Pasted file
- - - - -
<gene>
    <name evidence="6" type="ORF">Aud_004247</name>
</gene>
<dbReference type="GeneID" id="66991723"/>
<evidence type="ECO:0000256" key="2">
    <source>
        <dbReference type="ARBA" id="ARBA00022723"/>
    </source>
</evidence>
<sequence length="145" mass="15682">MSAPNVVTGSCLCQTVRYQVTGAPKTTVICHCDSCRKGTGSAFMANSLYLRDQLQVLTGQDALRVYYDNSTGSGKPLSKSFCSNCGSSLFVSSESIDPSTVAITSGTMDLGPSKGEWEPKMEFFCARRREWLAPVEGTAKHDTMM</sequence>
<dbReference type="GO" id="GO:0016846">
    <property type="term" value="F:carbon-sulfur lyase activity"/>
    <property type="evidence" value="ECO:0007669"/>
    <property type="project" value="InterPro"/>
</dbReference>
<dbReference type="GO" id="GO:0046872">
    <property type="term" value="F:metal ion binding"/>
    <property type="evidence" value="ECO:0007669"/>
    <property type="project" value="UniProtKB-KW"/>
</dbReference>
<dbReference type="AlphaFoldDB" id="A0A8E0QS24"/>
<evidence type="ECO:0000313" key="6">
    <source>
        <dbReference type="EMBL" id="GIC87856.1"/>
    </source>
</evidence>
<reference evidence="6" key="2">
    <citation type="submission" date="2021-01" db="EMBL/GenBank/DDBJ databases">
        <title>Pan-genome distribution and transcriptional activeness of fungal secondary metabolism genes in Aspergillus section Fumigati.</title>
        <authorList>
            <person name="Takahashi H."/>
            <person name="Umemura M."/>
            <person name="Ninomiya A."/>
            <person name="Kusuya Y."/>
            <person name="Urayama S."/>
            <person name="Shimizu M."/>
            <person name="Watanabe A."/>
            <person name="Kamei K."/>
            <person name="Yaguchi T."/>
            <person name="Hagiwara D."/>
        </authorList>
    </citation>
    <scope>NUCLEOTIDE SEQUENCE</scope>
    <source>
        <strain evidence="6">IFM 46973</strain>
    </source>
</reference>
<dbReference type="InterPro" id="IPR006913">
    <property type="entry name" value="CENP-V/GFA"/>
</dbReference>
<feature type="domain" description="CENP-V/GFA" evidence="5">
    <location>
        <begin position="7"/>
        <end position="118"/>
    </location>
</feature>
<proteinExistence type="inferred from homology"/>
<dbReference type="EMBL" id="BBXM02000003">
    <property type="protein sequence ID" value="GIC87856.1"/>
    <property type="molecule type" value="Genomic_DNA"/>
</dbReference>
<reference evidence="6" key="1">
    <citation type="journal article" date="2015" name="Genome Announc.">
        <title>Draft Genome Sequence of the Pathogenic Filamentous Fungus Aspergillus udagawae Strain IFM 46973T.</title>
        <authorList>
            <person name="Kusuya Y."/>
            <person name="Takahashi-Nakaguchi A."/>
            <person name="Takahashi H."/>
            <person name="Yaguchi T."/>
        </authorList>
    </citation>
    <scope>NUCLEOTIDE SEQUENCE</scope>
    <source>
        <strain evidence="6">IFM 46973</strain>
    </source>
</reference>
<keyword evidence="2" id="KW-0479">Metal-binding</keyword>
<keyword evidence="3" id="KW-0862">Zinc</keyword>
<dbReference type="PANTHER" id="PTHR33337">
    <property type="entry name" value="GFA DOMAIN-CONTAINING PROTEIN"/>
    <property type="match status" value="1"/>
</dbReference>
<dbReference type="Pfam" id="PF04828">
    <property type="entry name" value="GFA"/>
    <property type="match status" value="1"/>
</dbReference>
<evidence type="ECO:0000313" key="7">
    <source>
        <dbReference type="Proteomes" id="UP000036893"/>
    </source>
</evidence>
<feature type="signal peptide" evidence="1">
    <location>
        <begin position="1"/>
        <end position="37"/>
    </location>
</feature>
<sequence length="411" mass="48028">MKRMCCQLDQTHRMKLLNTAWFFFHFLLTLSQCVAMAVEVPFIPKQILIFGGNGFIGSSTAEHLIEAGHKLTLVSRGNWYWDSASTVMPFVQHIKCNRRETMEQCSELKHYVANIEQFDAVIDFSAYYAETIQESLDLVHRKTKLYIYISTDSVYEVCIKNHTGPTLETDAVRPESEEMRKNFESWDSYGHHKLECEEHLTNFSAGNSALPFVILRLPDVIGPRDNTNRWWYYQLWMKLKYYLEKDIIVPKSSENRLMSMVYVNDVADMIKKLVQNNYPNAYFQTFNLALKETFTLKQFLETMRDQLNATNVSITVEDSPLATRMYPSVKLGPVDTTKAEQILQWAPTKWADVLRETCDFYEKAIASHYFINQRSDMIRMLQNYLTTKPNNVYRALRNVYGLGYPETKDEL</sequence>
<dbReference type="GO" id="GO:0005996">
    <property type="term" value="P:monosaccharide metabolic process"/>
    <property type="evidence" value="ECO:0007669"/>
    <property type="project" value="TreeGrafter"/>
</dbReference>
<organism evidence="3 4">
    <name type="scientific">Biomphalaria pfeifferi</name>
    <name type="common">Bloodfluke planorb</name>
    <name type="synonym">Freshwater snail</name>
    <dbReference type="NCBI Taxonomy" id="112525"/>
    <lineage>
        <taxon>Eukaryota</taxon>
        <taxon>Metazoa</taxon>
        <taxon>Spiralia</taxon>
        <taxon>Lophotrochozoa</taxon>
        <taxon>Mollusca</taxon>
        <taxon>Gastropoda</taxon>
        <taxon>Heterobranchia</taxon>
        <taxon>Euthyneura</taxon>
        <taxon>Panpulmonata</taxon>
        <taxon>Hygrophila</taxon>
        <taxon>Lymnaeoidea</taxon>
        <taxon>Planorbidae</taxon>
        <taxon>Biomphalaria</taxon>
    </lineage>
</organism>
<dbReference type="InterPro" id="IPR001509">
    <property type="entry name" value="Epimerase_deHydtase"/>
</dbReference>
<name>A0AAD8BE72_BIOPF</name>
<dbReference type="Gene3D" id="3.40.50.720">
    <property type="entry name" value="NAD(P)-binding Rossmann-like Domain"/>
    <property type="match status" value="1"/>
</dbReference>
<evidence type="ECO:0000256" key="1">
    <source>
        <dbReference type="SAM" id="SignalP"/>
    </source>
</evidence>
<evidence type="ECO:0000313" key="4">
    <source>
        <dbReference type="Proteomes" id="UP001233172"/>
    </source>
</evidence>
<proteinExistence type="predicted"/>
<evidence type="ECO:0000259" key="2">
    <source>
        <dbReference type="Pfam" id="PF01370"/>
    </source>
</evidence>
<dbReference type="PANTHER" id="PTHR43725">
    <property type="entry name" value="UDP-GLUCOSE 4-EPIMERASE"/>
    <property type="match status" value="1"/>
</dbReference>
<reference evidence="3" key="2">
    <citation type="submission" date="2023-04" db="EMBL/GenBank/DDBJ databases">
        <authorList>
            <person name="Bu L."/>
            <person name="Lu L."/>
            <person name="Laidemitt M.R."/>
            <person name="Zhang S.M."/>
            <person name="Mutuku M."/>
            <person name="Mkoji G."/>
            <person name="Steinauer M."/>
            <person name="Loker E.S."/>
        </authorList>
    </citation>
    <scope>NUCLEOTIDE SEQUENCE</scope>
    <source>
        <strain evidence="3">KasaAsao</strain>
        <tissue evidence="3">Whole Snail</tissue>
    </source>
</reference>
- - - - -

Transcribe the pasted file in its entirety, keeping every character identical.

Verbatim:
<gene>
    <name evidence="6" type="ORF">Aud_004247</name>
</gene>
<dbReference type="GeneID" id="66991723"/>
<evidence type="ECO:0000256" key="2">
    <source>
        <dbReference type="ARBA" id="ARBA00022723"/>
    </source>
</evidence>
<sequence length="145" mass="15682">MSAPNVVTGSCLCQTVRYQVTGAPKTTVICHCDSCRKGTGSAFMANSLYLRDQLQVLTGQDALRVYYDNSTGSGKPLSKSFCSNCGSSLFVSSESIDPSTVAITSGTMDLGPSKGEWEPKMEFFCARRREWLAPVEGTAKHDTMM</sequence>
<dbReference type="GO" id="GO:0016846">
    <property type="term" value="F:carbon-sulfur lyase activity"/>
    <property type="evidence" value="ECO:0007669"/>
    <property type="project" value="InterPro"/>
</dbReference>
<dbReference type="GO" id="GO:0046872">
    <property type="term" value="F:metal ion binding"/>
    <property type="evidence" value="ECO:0007669"/>
    <property type="project" value="UniProtKB-KW"/>
</dbReference>
<dbReference type="AlphaFoldDB" id="A0A8E0QS24"/>
<evidence type="ECO:0000313" key="6">
    <source>
        <dbReference type="EMBL" id="GIC87856.1"/>
    </source>
</evidence>
<reference evidence="6" key="2">
    <citation type="submission" date="2021-01" db="EMBL/GenBank/DDBJ databases">
        <title>Pan-genome distribution and transcriptional activeness of fungal secondary metabolism genes in Aspergillus section Fumigati.</title>
        <authorList>
            <person name="Takahashi H."/>
            <person name="Umemura M."/>
            <person name="Ninomiya A."/>
            <person name="Kusuya Y."/>
            <person name="Urayama S."/>
            <person name="Shimizu M."/>
            <person name="Watanabe A."/>
            <person name="Kamei K."/>
            <person name="Yaguchi T."/>
            <person name="Hagiwara D."/>
        </authorList>
    </citation>
    <scope>NUCLEOTIDE SEQUENCE</scope>
    <source>
        <strain evidence="6">IFM 46973</strain>
    </source>
</reference>
<dbReference type="InterPro" id="IPR006913">
    <property type="entry name" value="CENP-V/GFA"/>
</dbReference>
<feature type="domain" description="CENP-V/GFA" evidence="5">
    <location>
        <begin position="7"/>
        <end position="118"/>
    </location>
</feature>
<proteinExistence type="inferred from homology"/>
<dbReference type="EMBL" id="BBXM02000003">
    <property type="protein sequence ID" value="GIC87856.1"/>
    <property type="molecule type" value="Genomic_DNA"/>
</dbReference>
<reference evidence="6" key="1">
    <citation type="journal article" date="2015" name="Genome Announc.">
        <title>Draft Genome Sequence of the Pathogenic Filamentous Fungus Aspergillus udagawae Strain IFM 46973T.</title>
        <authorList>
            <person name="Kusuya Y."/>
            <person name="Takahashi-Nakaguchi A."/>
            <person name="Takahashi H."/>
            <person name="Yaguchi T."/>
        </authorList>
    </citation>
    <scope>NUCLEOTIDE SEQUENCE</scope>
    <source>
        <strain evidence="6">IFM 46973</strain>
    </source>
</reference>
<keyword evidence="2" id="KW-0479">Metal-binding</keyword>
<keyword evidence="3" id="KW-0862">Zinc</keyword>
<dbReference type="PANTHER" id="PTHR33337">
    <property type="entry name" value="GFA DOMAIN-CONTAINING PROTEIN"/>
    <property type="match status" value="1"/>
</dbReference>
<dbReference type="Pfam" id="PF04828">
    <property type="entry name" value="GFA"/>
    <property type="match status" value="1"/>
</dbReference>
<evidence type="ECO:0000313" key="7">
    <source>
        <dbReference type="Proteomes" id="UP000036893"/>
    </source>
</evidence>
<feature type="signal peptide" evidence="1">
    <location>
        <begin position="1"/>
        <end position="37"/>
    </location>
</feature>
<sequence length="411" mass="48028">MKRMCCQLDQTHRMKLLNTAWFFFHFLLTLSQCVAMAVEVPFIPKQILIFGGNGFIGSSTAEHLIEAGHKLTLVSRGNWYWDSASTVMPFVQHIKCNRRETMEQCSELKHYVANIEQFDAVIDFSAYYAETIQESLDLVHRKTKLYIYISTDSVYEVCIKNHTGPTLETDAVRPESEEMRKNFESWDSYGHHKLECEEHLTNFSAGNSALPFVILRLPDVIGPRDNTNRWWYYQLWMKLKYYLEKDIIVPKSSENRLMSMVYVNDVADMIKKLVQNNYPNAYFQTFNLALKETFTLKQFLETMRDQLNATNVSITVEDSPLATRMYPSVKLGPVDTTKAEQILQWAPTKWADVLRETCDFYEKAIASHYFINQRSDMIRMLQNYLTTKPNNVYRALRNVYGLGYPETKDEL</sequence>
<dbReference type="GO" id="GO:0005996">
    <property type="term" value="P:monosaccharide metabolic process"/>
    <property type="evidence" value="ECO:0007669"/>
    <property type="project" value="TreeGrafter"/>
</dbReference>
<organism evidence="3 4">
    <name type="scientific">Biomphalaria pfeifferi</name>
    <name type="common">Bloodfluke planorb</name>
    <name type="synonym">Freshwater snail</name>
    <dbReference type="NCBI Taxonomy" id="112525"/>
    <lineage>
        <taxon>Eukaryota</taxon>
        <taxon>Metazoa</taxon>
        <taxon>Spiralia</taxon>
        <taxon>Lophotrochozoa</taxon>
        <taxon>Mollusca</taxon>
        <taxon>Gastropoda</taxon>
        <taxon>Heterobranchia</taxon>
        <taxon>Euthyneura</taxon>
        <taxon>Panpulmonata</taxon>
        <taxon>Hygrophila</taxon>
        <taxon>Lymnaeoidea</taxon>
        <taxon>Planorbidae</taxon>
        <taxon>Biomphalaria</taxon>
    </lineage>
</organism>
<dbReference type="InterPro" id="IPR001509">
    <property type="entry name" value="Epimerase_deHydtase"/>
</dbReference>
<name>A0AAD8BE72_BIOPF</name>
<dbReference type="Gene3D" id="3.40.50.720">
    <property type="entry name" value="NAD(P)-binding Rossmann-like Domain"/>
    <property type="match status" value="1"/>
</dbReference>
<evidence type="ECO:0000256" key="1">
    <source>
        <dbReference type="SAM" id="SignalP"/>
    </source>
</evidence>
<evidence type="ECO:0000313" key="4">
    <source>
        <dbReference type="Proteomes" id="UP001233172"/>
    </source>
</evidence>
<proteinExistence type="predicted"/>
<evidence type="ECO:0000259" key="2">
    <source>
        <dbReference type="Pfam" id="PF01370"/>
    </source>
</evidence>
<dbReference type="PANTHER" id="PTHR43725">
    <property type="entry name" value="UDP-GLUCOSE 4-EPIMERASE"/>
    <property type="match status" value="1"/>
</dbReference>
<reference evidence="3" key="2">
    <citation type="submission" date="2023-04" db="EMBL/GenBank/DDBJ databases">
        <authorList>
            <person name="Bu L."/>
            <person name="Lu L."/>
            <person name="Laidemitt M.R."/>
            <person name="Zhang S.M."/>
            <person name="Mutuku M."/>
            <person name="Mkoji G."/>
            <person name="Steinauer M."/>
            <person name="Loker E.S."/>
        </authorList>
    </citation>
    <scope>NUCLEOTIDE SEQUENCE</scope>
    <source>
        <strain evidence="3">KasaAsao</strain>
        <tissue evidence="3">Whole Snail</tissue>
    </source>
</reference>